Court awards teacher abused by Catholic priest $844,000 in damages
Published Friday, August 28, 2020 7:54AM PDT
VANCOUVER -- A former elementary school teacher who says she was sexually assaulted by a Roman Catholic priest more than 40 years ago in Kamloops, B.C., has been awarded nearly $850,000 in damages by a judge.
Justice David Crossin of the B.C. Supreme Court says in a decision released Tuesday that Rosemary Anderson was 27 when she began teaching at Our Lady of Perpetual Help in 1976.
It says Anderson sought comfort and solace following the death of her father from Rev. Erlindo Molon, an assistant pastor living in the rectory at the same parish.
The decision says Molon, who was about 20 years her senior, began a sexual relationship with Anderson that was born of a betrayal of trust and perpetuated by an abuse of power.
Anderson told the court that she reported the abuse to the Kamloops diocese in the spring of 1977 but the assaults continued and escalated in aggression until Molon left his posting in May of that year.
Justice David Crossin says the diocese failed to take adequate steps to protect parishioners, including Anderson, from the “predatory instincts” of Molon and what appeared to be his “lack of moral rectitude.”
Anderson told the court she suffered numerous psychological injuries including an impaired ability to trust others, low self-esteem and a loss of connection to the church.
The Canadian Press does not name people who say they have been sexually assaulted unless they give their consent, which Armstrong provided in her case.
In his decision, Crossin says Molon's “conduct was an egregious, and indeed reprehensible, abuse of power.”
“He exploited the vulnerability of a young woman entrusted to his care to engage in a prolonged and repeated course of sexual exploitation.”
The decision says Anderson told another priest of the abuse 12 to 15 times during confession.
Later, she described the relationship to Archbishop Emeritus Adam Exner, who was then bishop of the Kamloops diocese.
Exner testified that he had already heard that Molon had a reputation in the diocese for sexual impropriety and characterized him as a “playboy priest.”
Anderson told the court Exner offered to send Molon to an institution in Ontario for wayward priests.
The decision says it appears that within 10 days of the meeting, Molon was stripped of his sacraments and vacated the rectory although it's unclear where he landed.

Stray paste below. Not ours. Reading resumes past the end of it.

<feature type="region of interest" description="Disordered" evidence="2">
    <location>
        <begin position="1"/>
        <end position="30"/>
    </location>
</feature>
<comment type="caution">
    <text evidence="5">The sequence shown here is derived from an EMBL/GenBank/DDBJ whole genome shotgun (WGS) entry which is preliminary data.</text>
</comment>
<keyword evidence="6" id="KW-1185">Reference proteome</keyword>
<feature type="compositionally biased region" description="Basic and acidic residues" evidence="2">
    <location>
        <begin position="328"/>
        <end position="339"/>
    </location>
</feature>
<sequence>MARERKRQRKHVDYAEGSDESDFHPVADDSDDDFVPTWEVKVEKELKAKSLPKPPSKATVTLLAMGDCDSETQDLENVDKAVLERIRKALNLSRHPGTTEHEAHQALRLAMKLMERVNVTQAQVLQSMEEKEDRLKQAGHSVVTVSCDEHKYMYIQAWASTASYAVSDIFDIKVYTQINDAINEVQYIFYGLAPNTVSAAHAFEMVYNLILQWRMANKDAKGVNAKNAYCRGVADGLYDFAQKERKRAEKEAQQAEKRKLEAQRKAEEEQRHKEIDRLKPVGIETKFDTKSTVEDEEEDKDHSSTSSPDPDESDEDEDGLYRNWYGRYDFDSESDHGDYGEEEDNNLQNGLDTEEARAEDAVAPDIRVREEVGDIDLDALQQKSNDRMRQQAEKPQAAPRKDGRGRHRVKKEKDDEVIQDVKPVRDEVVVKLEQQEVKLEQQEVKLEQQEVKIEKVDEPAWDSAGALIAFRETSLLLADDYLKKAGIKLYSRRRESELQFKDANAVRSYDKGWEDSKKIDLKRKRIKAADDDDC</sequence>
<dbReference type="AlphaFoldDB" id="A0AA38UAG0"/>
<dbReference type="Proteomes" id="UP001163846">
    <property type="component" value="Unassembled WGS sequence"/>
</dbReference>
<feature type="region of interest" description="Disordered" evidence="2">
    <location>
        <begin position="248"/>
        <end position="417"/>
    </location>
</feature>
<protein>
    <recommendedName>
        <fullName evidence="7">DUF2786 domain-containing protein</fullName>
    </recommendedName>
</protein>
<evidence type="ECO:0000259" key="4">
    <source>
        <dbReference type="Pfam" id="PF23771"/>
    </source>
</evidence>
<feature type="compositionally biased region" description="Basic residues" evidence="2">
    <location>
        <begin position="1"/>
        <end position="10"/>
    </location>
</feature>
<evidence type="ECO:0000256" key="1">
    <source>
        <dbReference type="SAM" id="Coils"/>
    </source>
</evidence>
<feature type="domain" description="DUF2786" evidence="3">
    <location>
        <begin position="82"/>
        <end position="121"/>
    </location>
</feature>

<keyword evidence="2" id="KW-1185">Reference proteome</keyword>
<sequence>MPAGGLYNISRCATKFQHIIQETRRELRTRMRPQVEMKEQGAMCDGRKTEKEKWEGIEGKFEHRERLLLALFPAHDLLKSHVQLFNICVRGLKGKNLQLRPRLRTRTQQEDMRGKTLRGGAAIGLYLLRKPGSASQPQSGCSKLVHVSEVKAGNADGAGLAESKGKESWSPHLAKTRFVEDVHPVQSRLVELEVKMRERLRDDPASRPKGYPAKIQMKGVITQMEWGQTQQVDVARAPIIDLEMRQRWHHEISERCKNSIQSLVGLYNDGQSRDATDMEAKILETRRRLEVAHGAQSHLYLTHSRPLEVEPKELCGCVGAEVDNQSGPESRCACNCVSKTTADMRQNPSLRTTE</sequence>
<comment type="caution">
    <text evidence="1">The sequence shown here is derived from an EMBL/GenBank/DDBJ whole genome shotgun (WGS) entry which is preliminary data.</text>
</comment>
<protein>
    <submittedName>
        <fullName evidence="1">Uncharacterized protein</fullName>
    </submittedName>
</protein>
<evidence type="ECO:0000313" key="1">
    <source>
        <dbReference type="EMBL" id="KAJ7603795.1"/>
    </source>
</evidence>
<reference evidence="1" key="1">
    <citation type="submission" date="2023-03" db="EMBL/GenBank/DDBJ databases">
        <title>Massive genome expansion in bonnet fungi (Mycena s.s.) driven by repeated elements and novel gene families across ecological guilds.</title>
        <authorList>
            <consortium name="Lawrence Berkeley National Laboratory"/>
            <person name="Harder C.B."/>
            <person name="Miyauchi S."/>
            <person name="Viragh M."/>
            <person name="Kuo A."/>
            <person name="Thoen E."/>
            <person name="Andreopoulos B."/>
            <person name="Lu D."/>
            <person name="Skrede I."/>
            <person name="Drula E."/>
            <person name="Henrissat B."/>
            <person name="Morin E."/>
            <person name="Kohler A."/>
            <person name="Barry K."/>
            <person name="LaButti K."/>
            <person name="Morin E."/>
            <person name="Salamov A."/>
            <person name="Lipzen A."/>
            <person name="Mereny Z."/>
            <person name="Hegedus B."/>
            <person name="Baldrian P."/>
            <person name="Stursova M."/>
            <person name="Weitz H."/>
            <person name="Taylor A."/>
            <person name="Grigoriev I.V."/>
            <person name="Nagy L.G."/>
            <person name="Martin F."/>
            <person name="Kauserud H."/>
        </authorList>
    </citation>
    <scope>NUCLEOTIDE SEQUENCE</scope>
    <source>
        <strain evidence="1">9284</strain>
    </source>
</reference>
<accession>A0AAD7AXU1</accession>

For a time, the decision says Molon continued to arrive at Anderson's apartment where she says he raped her.
The judge found that Exner failed to take adequate steps to investigate Molon, document any investigation of the allegations and terminate Molon or restrict or limit his duties.
He also failed to warn parishioners of the risk of harm by Molon and prioritize the protection of the parishioners above the avoidance of a scandal.
Crossin says Exner was candid about his failings and expressed regret that he did not prevent Anderson's abuse, however, his failure to act fell “egregiously short” of the standard of care required by someone in his position of authority.
“The bishop effectively conceded a failure of leadership, responsibility and care. The bishop recognizes now, and I believe recognized at the relevant time, there was a right path and there was a wrong path concerning his engagement with Fr. Molon and the plaintiff. In my view, he chose the wrong path,” Crossin says.
The judgment says Molon is unable to manage his affairs and a litigation guardian was appointed to file a response to the civil claim on his behalf. Molon did not participate in the trial in any way, it says.
Anderson's lawyer, Sandy Kovacs, says in an emailed statement that justice came at a high personal cost to Anderson, particularly having to share intimate details and enduring repeated “rape myth” questions and theories during the hearings.
“Mr. Justice Crossin's judgment puts to rest any suggestion that sexual contact between a spiritual leader and a vulnerable parishioner has the capacity to be consensual, and this is a victory,” Kovacs says.
This report by The Canadian Press was first published Aug. 27, 2020.